"How can you object to die? I will fatten you for three months. I will discipline myself for ten days and fast for three. I shall strew fine grass, and place you upon a carved sacrificial dish. Does not this satisfy you?"

Then considering from the position of the pigs he thought: "It is better perhaps to live a life of freedom and survive on bran."

But returning to his own point of view, "To enjoy honour when alive one would readily die on a war-shield or in the headsman's basket."

Thus he decided for himself and also for the pigs.

In what sense then was he different from the pigs? ===== writings of Chuang Tzu

Michael Fitzgerald said...

Barack will never allow you to go back to your lives as usual, uninvolved, uninformed.

William said...

I'm a time traveler. I know what life was like 50-60 years ago. It wasn't Stone Age stuff, but it sucked. I remember when 'tvs were black and white and shows had commercials. I remember when it took two weeks to break in a new pair of shoes, and shoelaces got broken after a few rainy days. Life was hard. Young people don't know how hard. I wouldn't want to go back to those days........I was only able to survive in that primitive world because I didn't know about remote controls, internet porn, and foam lined shoes. If I had known that such things existed beyond my tribal enclave, I would have been miserable........I don't know if these tribal members are happy, and neither does anyone else. How can you. They live in complete isolation. Maybe they're midersble. In any event, whatever the quality of their life, they don't get much of it.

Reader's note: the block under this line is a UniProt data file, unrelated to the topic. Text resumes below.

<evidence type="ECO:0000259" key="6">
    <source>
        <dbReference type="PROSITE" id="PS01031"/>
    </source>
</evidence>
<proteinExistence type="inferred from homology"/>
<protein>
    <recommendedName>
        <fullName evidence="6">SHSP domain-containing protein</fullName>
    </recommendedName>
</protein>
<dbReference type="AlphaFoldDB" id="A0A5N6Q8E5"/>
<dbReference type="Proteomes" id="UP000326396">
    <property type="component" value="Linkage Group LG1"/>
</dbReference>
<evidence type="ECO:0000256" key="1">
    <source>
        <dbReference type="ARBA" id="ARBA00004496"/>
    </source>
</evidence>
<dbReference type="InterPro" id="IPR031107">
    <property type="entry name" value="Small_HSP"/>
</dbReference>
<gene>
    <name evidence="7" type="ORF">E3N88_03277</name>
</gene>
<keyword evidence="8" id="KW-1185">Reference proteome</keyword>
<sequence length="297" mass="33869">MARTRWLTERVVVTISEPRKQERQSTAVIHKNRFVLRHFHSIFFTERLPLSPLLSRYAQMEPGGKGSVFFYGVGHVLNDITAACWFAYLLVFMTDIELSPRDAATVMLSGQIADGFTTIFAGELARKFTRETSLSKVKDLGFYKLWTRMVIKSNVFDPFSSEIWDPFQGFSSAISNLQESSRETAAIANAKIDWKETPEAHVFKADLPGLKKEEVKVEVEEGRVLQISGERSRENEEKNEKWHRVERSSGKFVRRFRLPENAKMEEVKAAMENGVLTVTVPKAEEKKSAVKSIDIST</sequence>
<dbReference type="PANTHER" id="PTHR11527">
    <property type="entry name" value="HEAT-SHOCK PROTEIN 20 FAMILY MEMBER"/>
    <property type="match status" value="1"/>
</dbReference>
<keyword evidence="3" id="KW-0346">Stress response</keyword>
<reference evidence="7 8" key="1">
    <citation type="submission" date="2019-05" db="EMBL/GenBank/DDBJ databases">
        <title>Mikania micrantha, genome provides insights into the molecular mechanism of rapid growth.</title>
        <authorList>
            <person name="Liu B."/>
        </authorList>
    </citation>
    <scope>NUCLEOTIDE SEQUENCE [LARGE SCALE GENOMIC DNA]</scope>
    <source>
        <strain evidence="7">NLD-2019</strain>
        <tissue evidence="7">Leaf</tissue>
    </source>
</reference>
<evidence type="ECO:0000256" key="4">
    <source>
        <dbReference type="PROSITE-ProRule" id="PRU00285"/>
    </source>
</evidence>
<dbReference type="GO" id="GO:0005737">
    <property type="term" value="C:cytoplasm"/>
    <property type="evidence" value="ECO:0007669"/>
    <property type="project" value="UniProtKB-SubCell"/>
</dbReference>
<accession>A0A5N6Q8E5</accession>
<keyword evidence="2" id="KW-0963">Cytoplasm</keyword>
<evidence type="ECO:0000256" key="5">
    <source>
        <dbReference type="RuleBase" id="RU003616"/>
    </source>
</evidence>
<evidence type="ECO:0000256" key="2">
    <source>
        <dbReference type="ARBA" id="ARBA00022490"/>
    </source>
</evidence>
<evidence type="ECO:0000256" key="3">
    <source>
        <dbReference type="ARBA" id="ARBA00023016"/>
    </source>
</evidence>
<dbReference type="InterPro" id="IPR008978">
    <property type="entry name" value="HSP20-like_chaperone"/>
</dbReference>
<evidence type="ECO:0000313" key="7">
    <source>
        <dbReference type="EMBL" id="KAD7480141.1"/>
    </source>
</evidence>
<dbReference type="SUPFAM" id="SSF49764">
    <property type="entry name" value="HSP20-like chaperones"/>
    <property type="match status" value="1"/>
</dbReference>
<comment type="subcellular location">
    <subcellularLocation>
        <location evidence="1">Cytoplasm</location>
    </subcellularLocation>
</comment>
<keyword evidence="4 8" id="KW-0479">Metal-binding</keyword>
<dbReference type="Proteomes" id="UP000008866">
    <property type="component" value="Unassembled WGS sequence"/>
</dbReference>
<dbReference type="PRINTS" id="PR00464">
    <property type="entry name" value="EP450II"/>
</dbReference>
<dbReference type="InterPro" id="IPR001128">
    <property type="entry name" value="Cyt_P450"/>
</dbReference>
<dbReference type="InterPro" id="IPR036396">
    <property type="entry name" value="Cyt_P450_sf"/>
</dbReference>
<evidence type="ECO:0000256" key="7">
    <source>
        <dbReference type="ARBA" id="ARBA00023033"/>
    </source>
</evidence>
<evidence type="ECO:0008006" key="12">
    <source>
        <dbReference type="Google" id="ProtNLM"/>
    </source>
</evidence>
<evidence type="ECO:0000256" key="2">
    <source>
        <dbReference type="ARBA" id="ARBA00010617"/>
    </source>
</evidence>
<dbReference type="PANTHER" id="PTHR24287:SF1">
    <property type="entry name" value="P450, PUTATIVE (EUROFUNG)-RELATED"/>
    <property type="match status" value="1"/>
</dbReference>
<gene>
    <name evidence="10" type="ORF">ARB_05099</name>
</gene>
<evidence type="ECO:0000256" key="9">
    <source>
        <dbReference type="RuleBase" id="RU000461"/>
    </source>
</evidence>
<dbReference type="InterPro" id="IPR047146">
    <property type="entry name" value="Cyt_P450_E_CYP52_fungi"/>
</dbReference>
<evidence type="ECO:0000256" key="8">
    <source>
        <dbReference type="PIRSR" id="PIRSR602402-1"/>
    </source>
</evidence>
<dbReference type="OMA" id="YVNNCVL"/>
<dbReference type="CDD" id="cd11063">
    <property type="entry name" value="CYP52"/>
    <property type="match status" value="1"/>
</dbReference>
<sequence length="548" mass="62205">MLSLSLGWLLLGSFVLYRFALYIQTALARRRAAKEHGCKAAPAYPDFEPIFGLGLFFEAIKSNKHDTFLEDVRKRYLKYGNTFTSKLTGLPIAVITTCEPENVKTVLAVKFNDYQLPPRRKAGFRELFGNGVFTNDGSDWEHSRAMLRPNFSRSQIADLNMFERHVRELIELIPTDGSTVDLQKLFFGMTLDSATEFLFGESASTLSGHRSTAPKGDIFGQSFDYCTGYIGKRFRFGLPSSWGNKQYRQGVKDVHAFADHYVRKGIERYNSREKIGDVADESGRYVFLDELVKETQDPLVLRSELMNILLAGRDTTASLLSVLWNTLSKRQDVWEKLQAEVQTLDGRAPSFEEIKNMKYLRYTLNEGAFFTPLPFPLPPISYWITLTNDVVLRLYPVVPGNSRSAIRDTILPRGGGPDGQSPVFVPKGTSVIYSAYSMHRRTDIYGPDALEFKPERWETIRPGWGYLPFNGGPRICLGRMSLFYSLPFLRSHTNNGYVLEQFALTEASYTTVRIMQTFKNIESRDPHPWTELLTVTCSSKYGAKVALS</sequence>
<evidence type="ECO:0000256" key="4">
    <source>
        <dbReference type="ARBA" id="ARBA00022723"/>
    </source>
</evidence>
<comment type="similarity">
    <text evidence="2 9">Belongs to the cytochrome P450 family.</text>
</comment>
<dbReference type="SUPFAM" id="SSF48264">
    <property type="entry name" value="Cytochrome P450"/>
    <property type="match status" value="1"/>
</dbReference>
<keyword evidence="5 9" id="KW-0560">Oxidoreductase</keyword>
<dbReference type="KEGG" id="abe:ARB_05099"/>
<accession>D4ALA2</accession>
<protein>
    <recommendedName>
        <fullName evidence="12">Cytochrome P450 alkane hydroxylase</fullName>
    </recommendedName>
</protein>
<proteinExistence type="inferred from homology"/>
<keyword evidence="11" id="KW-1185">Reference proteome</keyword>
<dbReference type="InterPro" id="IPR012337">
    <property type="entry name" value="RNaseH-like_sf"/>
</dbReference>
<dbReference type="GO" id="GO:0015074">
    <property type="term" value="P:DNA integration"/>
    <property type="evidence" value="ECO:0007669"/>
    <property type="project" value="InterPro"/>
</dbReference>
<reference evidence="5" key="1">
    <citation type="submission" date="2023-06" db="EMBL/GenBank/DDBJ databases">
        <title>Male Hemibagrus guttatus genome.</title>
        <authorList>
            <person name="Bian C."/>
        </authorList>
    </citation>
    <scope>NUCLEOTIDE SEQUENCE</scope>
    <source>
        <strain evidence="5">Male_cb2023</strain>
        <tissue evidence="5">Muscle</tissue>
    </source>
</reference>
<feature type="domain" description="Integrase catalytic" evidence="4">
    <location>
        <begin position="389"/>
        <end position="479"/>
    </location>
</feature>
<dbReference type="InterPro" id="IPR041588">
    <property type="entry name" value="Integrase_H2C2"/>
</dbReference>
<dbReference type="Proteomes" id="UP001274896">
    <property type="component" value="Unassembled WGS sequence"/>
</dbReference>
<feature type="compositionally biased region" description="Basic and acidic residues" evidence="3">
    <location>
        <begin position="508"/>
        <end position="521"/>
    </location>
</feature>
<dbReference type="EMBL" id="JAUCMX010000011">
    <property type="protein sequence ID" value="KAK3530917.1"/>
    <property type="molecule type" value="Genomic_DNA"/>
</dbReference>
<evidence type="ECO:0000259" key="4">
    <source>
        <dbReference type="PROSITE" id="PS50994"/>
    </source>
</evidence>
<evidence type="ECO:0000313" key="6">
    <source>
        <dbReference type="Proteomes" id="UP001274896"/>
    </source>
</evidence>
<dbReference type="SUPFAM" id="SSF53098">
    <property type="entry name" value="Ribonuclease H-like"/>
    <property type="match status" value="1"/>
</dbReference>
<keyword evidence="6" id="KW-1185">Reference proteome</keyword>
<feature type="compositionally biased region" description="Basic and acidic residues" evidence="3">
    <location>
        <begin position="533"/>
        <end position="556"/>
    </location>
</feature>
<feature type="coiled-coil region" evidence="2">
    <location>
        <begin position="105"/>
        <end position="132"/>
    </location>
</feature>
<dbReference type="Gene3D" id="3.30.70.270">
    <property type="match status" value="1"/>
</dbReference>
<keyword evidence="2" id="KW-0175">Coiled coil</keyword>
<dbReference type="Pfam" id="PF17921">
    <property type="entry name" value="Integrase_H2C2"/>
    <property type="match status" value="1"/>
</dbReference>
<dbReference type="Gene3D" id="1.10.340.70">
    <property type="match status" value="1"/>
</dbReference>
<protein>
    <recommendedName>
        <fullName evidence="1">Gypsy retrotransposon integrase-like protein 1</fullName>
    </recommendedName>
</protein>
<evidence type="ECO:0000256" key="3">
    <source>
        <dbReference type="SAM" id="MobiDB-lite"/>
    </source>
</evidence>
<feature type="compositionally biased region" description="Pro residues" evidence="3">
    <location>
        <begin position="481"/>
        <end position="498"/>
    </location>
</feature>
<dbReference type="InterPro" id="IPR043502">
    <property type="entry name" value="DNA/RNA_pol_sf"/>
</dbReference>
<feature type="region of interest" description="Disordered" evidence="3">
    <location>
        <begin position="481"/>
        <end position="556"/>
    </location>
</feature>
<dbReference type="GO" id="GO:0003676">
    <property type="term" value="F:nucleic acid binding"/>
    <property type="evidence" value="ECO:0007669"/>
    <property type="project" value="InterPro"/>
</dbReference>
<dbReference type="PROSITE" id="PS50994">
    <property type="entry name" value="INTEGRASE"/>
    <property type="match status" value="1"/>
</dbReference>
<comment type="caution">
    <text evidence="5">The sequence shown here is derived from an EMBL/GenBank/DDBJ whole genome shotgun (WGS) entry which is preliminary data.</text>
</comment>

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President Pee-Pee Tape said...

There have been several café posts. Tribe members are welcome to use those to let us know how they're doing...

Helicopter surveyed (and this latest invasion by Chau) show that they're alive. Which wouldn't be the case if he got his way and killed them with his and society's influenza, etc. Try to keep up, Sparky.

tim in vermont said...

Barack will never allow you to go back to your lives as usual, uninvolved, uninformed.

Yeah, the problem is the false consciousness of the the tribespeople. They probably don’t even recognize transgender.